At Large : Subverting the Constitution
Inquirer News Service
IT'S really a shame -- no, a scandal -- that the best instincts for political and social reform that the framers of the 1987 Constitution brought to the creation of our basic law should have been twisted, mangled and corrupted by the very people sworn to uphold it.
The three-part Special Report by Jerry Esplanada, on election irregularities in the Autonomous Region in Muslim Mindanao (ARMM), specifically on the dubious conduct and counting of the votes for party-list groups, illustrates how national and local politicians, with the connivance of election officials, have twisted to their own advantage innovations in the Constitution that were meant to set our political system on the road to reform.
Ironically, one of the sources Esplanada relied on for this exposé was the "man of the hour," former Election Commissioner Virgilio Garcillano, now being sought for his testimony on alleged election irregularities in Mindanao, as captured in his phone-tapped conversations with, to use lawyerly language, "a person who sounds remarkably like President Gloria Macapagal-Arroyo."
Unaware perhaps just how notorious he would become in the next few months, Garcillano told Esplanada that election anomalies take place in Mindanao "either because of money or pressure from politicians." On hindsight, the phrase can be construed as either a bland admission of guilt or at least complicity, or a symptom of system-wide rot, with payoffs and influence-peddling shrugged off as "part of the game."
Garcillano could at least be credited with honesty (or perhaps frankness would be the better term) in his explanation of several "puzzling" electoral results. More frank, at least, than Commission on Elections (Comelec) Chairman Benjamin Abalos who these days seems content to pin the blame for all of the poll body's ills and sins on the "missing in action" Garcillano.
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ONE of the more promising areas for political reform in the 1987 Constitution was the provision on the party-list system, which would open up membership in the House of Representatives to representatives of marginalized and underrepresented sectors. Under this provision, and as provided for in the party-list law, 20 percent of all seats in the House would be reserved for party-list representatives, who would be representing not themselves or a specific district, but rather their sector or multi-sector parties. As set forth in a recent Supreme Court decision, parties need to prove to the Comelec that they truly represent and are composed of marginalized and underrepresented sectors, some of which were specified in the Constitution.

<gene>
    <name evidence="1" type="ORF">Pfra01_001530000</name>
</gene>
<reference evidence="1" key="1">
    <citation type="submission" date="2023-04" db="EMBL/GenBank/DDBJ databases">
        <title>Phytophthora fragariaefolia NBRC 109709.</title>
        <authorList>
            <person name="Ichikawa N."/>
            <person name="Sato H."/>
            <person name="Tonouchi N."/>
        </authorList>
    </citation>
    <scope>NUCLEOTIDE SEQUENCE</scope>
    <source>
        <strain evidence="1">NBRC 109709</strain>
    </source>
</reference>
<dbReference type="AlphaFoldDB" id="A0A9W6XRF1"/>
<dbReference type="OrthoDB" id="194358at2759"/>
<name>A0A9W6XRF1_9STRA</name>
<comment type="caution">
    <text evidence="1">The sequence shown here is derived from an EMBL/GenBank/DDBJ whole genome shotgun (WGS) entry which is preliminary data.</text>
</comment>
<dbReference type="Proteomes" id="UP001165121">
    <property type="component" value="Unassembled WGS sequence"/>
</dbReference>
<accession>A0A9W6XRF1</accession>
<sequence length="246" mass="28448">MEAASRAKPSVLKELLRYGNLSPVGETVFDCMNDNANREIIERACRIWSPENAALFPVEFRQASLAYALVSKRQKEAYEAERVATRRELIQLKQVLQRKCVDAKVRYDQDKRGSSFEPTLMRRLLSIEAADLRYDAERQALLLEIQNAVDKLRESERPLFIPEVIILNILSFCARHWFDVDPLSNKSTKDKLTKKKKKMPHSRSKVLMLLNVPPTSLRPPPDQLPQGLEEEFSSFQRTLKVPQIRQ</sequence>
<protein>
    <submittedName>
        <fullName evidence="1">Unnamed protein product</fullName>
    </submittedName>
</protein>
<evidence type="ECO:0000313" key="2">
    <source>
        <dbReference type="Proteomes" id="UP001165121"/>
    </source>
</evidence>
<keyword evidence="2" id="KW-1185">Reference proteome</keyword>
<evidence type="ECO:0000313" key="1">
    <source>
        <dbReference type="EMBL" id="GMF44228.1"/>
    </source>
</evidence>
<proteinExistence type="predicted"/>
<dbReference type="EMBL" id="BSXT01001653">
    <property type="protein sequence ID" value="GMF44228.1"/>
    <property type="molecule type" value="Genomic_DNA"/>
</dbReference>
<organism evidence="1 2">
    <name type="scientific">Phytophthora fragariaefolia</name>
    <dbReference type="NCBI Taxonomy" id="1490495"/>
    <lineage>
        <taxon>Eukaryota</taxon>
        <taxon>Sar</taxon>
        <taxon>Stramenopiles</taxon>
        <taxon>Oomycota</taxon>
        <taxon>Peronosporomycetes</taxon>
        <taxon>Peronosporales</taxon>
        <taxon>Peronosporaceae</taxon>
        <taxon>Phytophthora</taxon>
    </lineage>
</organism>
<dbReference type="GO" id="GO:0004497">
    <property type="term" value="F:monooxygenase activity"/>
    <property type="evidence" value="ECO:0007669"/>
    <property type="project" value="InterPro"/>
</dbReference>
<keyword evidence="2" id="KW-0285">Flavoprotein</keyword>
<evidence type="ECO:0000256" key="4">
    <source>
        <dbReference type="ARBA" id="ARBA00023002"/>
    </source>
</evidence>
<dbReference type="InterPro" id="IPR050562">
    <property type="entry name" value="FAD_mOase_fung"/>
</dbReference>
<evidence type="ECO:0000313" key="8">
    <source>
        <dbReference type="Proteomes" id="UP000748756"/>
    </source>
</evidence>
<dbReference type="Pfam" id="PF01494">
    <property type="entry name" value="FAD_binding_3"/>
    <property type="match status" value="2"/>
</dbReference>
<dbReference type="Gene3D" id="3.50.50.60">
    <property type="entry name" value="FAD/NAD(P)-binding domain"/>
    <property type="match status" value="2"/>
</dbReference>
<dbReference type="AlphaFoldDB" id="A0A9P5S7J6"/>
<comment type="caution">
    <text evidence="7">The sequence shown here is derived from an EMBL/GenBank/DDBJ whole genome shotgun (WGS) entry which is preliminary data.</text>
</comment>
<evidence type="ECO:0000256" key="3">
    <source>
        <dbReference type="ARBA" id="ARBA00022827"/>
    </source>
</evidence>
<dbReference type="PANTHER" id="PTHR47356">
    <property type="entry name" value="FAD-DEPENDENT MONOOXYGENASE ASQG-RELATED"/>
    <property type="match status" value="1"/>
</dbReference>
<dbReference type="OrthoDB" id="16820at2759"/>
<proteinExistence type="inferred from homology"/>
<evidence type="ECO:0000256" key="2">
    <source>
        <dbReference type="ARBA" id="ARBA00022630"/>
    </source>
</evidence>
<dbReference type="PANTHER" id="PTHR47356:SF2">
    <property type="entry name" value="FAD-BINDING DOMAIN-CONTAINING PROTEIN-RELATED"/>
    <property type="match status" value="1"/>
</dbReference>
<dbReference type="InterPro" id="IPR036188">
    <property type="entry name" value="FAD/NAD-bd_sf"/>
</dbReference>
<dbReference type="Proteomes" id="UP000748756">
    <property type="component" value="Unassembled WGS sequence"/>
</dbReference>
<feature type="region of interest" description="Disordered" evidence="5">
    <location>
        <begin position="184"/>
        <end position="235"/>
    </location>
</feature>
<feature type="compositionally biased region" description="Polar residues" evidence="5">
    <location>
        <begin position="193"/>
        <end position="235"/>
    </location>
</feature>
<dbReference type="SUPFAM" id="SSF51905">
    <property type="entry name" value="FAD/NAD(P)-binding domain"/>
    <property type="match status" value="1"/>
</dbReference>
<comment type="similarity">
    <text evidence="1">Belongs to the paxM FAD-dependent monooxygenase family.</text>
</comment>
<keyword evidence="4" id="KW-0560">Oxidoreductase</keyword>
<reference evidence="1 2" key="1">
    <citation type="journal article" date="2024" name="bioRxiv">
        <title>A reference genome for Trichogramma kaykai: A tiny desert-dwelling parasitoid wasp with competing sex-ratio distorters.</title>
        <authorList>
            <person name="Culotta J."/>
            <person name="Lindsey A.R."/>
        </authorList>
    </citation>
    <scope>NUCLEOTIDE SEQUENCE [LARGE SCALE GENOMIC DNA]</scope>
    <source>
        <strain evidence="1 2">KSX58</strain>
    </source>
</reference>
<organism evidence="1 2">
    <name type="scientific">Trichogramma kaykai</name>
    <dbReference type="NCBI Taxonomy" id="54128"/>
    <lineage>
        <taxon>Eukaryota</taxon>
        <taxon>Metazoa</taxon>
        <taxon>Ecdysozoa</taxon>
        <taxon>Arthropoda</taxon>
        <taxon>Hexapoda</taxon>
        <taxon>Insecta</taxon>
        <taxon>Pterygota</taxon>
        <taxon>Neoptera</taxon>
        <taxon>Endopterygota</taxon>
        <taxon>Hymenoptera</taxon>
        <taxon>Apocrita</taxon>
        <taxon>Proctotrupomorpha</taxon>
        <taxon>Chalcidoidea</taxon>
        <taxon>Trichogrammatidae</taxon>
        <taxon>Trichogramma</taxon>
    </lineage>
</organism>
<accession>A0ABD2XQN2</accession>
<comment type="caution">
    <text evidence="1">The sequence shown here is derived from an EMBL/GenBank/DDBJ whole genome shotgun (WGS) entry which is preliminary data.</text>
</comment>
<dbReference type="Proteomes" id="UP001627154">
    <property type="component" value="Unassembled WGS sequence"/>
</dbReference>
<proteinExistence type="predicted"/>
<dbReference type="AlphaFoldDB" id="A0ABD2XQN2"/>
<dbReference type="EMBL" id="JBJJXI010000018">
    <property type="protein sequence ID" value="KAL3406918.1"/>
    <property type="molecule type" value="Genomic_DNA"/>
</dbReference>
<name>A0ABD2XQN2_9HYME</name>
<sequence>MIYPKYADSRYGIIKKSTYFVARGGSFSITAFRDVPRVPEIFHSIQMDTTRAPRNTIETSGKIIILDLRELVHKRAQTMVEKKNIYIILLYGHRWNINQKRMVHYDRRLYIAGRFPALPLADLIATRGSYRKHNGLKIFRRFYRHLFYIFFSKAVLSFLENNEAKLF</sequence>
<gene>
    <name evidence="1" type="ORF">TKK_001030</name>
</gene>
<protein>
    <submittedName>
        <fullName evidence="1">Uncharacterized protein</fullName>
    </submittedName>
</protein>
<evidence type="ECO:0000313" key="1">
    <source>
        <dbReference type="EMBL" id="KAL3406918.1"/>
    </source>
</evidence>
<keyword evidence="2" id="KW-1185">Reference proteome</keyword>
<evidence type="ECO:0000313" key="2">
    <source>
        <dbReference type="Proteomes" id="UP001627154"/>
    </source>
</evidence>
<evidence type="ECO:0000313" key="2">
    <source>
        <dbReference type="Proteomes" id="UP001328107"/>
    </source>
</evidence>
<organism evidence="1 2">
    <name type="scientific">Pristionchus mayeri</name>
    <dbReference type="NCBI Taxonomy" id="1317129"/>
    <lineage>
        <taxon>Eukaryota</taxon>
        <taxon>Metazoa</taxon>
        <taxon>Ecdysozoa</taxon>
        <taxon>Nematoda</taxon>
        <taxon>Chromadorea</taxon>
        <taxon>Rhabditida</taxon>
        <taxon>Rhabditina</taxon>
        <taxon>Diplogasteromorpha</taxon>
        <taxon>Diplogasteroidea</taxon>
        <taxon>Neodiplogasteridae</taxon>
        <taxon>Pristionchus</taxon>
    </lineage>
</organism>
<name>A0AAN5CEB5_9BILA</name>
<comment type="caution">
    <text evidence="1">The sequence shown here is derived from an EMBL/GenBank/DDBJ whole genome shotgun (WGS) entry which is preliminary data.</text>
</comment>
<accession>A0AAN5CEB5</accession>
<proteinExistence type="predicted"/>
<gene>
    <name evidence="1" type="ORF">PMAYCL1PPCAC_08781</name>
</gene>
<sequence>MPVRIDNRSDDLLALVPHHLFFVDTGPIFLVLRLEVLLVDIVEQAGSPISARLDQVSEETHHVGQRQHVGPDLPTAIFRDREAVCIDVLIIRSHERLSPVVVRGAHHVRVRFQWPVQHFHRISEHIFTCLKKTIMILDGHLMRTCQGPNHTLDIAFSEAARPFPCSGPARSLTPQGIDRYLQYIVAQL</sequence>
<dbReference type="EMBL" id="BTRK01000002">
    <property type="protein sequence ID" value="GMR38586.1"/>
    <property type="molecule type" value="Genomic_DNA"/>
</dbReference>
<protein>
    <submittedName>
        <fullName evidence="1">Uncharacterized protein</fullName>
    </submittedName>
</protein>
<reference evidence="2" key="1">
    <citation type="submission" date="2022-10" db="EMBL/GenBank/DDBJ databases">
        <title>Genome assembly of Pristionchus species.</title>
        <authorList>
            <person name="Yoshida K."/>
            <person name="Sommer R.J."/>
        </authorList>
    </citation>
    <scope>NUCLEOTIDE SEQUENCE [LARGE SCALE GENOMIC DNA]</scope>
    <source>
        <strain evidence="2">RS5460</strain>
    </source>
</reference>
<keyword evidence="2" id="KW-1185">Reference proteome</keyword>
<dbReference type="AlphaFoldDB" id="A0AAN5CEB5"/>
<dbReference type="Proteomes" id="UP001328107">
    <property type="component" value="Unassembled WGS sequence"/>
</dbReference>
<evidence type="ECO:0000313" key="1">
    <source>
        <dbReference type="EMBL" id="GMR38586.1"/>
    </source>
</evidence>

Since the 1998 elections, party-list groups have come nowhere near the 50 or so seats to which they're entitled. One reason for this was that more than 100 accredited party-list groups were required to fight it out for a very small "universe" of voters, since only a few were aware of the party-list system.
Another reason was suggested in the special report, where Garcillano bemoans the "laxity" of the Comelec in accrediting party-list groups that were obviously unqualified under the Supreme Court's criteria. The so-called "Mindanao expert" of the Comelec also said politicians and political parties had been funding the campaigns of party-list groups, if not creating party-list groups of their own.
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SO EVEN as they talked through one side of their mouths, piously declaring their support for the struggling genuine party-list groups and hailing the system as a promising innovation in politics, politicians were busy subverting the same system, taking advantage of the party-list potential for creating an even wider base of influence and power.
Given the "experimental" nature of the party-list system and the relative inexperience in electoral matters of the groups that chose to participate, one would have hoped the Comelec took a more pro-active stance in protecting party-list groups from being corrupted or co-opted, at least not this soon.
The Comelec, for one, was awfully remiss in educating the public about the party-list system, how to choose the parties, and even what these party-list groups were. Comelec officials were also amazingly cavalier about the counting of party-list votes, setting these aside for counting "later," after the votes for local and national posts were posted. Indeed, the final results of party-list contests in ARMM areas have yet to be determined, with the Comelec failing to act on several petitions regarding shocking "statistical anomalies" in the results. Even Garcillano expressed shock at the brazen cheating, with more votes for party-list groups counted than there were registered voters in these provinces.
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ONE party-list nominee was told point-blank by a local Comelec official that if she wanted her party and herself to make it to the Congress, she would need to pay several millions for the number of votes she needed.
This then would make a plausible explanation for the "anomaly." With deals made left and right, somebody forgot to tally up the number of votes that had been padded onto the lists, thus the "excess."
Given that the Comelec has yet to embark on a serious investigation and formal hearing of the cases filed regarding the statistical wonders of the ARMM voting results, I can only wish it the best in the conduct of the ongoing elections for ARMM officials. I seriously doubt if ARMM residents would lend any credence to the results, given that they have first-hand experience with manufactured elections.
Before any move is made to amend the Constitution—which we have yet to fully implement, by the way -- let's start by cleaning up the electoral system, and making sure that the real will of the people is expressed and obeyed.